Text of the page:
On October 14, 2010 the SCA will hold a conference entitled: Medinet Madi: The Past, the Present and the Future –Shedding Light on the Scientific Work in the Archaeological Site of Medinet Madi at the Ahmed Pasha Kamel Hall at the Supreme Council of Antiquities. The event will be hosted by the Supreme Council of Antiquities, the Italian Embassy and the UTL Office in Cairo. Dr. Zahi Hawass, Secretary General of the Supreme Council of Antiquities and Vice Minister of Culture, and HE Claudio Pacifico, Ambassador of Italy, will give opening speeches.
This conference is being organized under the ISSEMM Project (Institutional Support to Supreme Council of Antiquities for Environmental Monitoring and Management of the Cultural Heritage Sites). The ISSEMM project aims to improve the management of archaeological sites in Egypt and its efforts have been applied on the case studies of North Saqqara Necropolis and Fayoum Oasis. This conference will focus on the project’s efforts at the site of Medinet Madi in the Fayoum Oasis.
The ISSEMM Project began in 2005 and expanded to include training courses and on site administration in January 2009. It is acting withinn the framework of the Egyptian-Italian Environmental Cooperation Program Phase II, which is one of the international channels through which the Government of Egypt implements policies and actions to support and enhance cultural and environmental national heritage.
The ISSEMM Project is entirely funded by the Italian Ministry of Foreign Affairs-Directorate General for the Development Cooperation, who have allotted €3,500,000 to the budget. The Project is directed by His Excellency, Secretary General of the Supreme Council of Antiquities, Dr. Zahi Hawass, and the Scientific Committee is chaired by Prof. Edda Bresciani, Accademica dei Lincei, and Prof. Ali Radwan. The Scientific Committee is supported by a Technical Director, as well as an Egyptian – Italian team of technical managers. The University of Pisa, Dipartimento di Scienze Storiche del Mondo Antico, has been appointed with the task of technical and scientific assistance to the Supreme Council of Antiquities, which is the Implementing Agency of the project.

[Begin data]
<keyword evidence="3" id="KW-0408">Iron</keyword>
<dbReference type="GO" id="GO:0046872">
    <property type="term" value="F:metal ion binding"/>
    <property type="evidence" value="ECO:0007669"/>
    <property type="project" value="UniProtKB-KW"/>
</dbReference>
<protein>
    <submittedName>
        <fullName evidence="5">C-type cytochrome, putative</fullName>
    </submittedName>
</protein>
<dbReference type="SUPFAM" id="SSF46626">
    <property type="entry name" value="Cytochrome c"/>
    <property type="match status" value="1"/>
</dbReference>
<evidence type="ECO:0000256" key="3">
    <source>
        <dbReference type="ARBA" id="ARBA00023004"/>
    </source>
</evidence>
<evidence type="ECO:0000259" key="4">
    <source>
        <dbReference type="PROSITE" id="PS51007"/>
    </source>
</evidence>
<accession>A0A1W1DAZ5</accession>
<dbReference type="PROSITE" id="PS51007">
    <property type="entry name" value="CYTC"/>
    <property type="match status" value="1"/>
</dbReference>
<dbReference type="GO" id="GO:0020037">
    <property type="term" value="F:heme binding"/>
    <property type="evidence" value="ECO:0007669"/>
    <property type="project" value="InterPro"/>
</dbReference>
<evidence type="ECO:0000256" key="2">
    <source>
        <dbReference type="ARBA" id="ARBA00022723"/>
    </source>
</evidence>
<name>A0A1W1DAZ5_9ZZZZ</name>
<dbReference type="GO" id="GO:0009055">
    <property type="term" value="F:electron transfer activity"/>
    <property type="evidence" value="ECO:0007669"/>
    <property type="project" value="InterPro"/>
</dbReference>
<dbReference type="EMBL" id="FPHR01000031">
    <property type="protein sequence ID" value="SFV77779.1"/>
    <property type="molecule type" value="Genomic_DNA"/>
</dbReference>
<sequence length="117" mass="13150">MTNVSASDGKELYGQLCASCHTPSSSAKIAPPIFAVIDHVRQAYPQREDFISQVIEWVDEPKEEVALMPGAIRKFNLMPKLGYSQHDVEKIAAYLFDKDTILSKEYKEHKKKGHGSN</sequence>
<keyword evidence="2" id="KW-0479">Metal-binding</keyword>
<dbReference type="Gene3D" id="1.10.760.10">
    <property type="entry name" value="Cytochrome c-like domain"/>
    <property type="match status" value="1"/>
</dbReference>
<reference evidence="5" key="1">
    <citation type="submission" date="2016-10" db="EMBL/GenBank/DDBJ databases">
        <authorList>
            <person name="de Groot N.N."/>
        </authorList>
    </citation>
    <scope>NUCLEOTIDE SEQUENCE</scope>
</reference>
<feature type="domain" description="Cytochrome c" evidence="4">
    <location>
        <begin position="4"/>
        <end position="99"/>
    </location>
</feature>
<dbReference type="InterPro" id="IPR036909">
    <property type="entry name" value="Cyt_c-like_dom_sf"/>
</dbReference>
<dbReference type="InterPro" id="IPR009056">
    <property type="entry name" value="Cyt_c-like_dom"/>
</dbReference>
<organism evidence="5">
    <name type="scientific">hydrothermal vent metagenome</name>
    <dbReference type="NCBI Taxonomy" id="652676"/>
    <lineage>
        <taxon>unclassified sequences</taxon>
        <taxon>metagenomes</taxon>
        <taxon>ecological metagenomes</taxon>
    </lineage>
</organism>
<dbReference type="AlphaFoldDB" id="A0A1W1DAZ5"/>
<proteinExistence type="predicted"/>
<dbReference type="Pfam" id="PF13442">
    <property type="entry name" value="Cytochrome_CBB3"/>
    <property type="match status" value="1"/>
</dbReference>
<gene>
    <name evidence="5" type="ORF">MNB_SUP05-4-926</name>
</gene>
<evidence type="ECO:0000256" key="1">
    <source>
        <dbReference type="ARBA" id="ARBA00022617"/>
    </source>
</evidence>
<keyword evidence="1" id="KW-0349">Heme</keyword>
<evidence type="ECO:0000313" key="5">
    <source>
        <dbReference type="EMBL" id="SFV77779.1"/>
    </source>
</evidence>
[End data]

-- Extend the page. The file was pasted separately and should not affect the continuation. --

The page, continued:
The site of Medinet Madi:
The ruins of Medinet Madi contain a considerable number of monuments, including the only temple of the Middle Kingdom – with texts and engraved scenes – still remaining in Egypt. Achille Vogliano discovered this temple (Temple A) and the Greco-Roman additions, dated to the 4th-5th century, in 1935.
Medinet Madi was founded in the Middle Kingdom as an agricultural village called Dja. The temple was constructed during the reigns of Amenemaht III and Amenemaht IV, and was dedicated to the cobra goddess, Renenutet, and the crocodile god “Sobek of Scedet” – patron of the entire region and the capitol, Scedet. During the Ptolemaic period, Dja became known as Narmouthis, a Greek name meaning “the city of Renenutet-Hermouthis.” Its temple flourished and more monuments were built north and south of the 12th Dynasty temple.
Medinet Madi saw intense settlement during the Coptic period and life continued on the site into the 9th century. The Arabs called it Medinet Madi “the city of the past” and this is the name that still identifies the archaeological site today.
The University of Pisa has carried out exploration of Medinet Madi since 1978. They have focused their work in the southern or Coptic area and to date have identified ten churches dating to the 5th – 7th century. These finds have been extremely important in understanding the history of Fayoum’s ecclesiastical architecture. Thanks to a contribution from the Italian Ministry of Foreign Affairs in 2004, the Pisa mission was able to rescue blocks containing four Greek hymns to Isis. They were fully restored and are now on display at the Museum of Karanis.
Archaeological expeditions conducted between 1997 and 2004, in collaboration with the University of Messina, uncovered a new Ptolemaic temple (Temple C) dedicated to the worship of two crocodiles. A unique feature of the temple is a barrel-vaulted structure adjoining the temple, which was used for the incubation of crocodile eggs.
In recent years, methodical topographical survey, photo-interpretation of the site and geophysical exploration has contributed to an understanding of the urban tissue of the ancient village. These surveys also created a chronological stratification of the site from the Middle Kingdom to the Late Byzantine Period.